If you would see how this integrity is upheld, go to the NPR website and pull up any of its reporting since 2009 on the Tea Party movement. Read the transcripts or listen to its coverage — you will find it impartial and professional, a full representation of various points of view, pro and con, Further, examine how over the past few days NPR has covered the O’Keefe/Schiller contretemps and made no attempt to cover up or ignore its own failings and responsibilities.
Then reverse the situation and contemplate how, say, Fox News would handle a similar incident if they were the target of a sting. Would their coverage be as “fair and balanced” as NPR’s? Would they apologize or punish their outspoken employee if he or she demeaned liberals? Don’t kid yourself. A raise and promotion would be more likely. Think of the fortune Glenn Beck has made on Fox, spewing bile and lies about progressives and their “conspiracies.”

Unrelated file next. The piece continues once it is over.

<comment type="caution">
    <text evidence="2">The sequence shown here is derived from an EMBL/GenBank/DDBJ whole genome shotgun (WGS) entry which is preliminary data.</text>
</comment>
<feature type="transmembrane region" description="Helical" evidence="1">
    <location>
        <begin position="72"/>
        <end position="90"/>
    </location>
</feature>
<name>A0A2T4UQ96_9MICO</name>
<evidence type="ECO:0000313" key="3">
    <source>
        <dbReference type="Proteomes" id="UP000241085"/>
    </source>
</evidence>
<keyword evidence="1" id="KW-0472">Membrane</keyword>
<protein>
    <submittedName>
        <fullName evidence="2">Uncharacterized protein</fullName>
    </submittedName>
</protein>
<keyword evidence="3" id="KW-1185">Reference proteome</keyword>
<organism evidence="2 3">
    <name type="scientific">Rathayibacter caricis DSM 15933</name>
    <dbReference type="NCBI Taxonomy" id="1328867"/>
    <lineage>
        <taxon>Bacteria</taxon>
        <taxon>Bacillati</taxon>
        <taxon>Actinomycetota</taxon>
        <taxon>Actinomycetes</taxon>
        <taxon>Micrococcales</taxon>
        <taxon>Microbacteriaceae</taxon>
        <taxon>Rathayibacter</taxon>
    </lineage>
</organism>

And oh, yes, something else: Remember what Fox News chief Roger Ailes said about NPR executives after they fired Fox contributor Juan Williams? “They are, of course, Nazis,” Ailes told an interviewer. “They have a kind of Nazi attitude. They are the left wing of Nazism. These guys don’t want any other point of view.” When the Anti-Defamation League objected to the characterization, Ailes apologized but then described NPR as “nasty, inflexible” bigots.
Double standard? You bet. A fundraiser for NPR is axed for his own personal bias and unprofessionalism but Ailes gets away scot free, still running a news division that is constantly pumping arsenic into democracy’s drinking water while he slanders public radio as equal to the monsters and murderers of the Third Reich.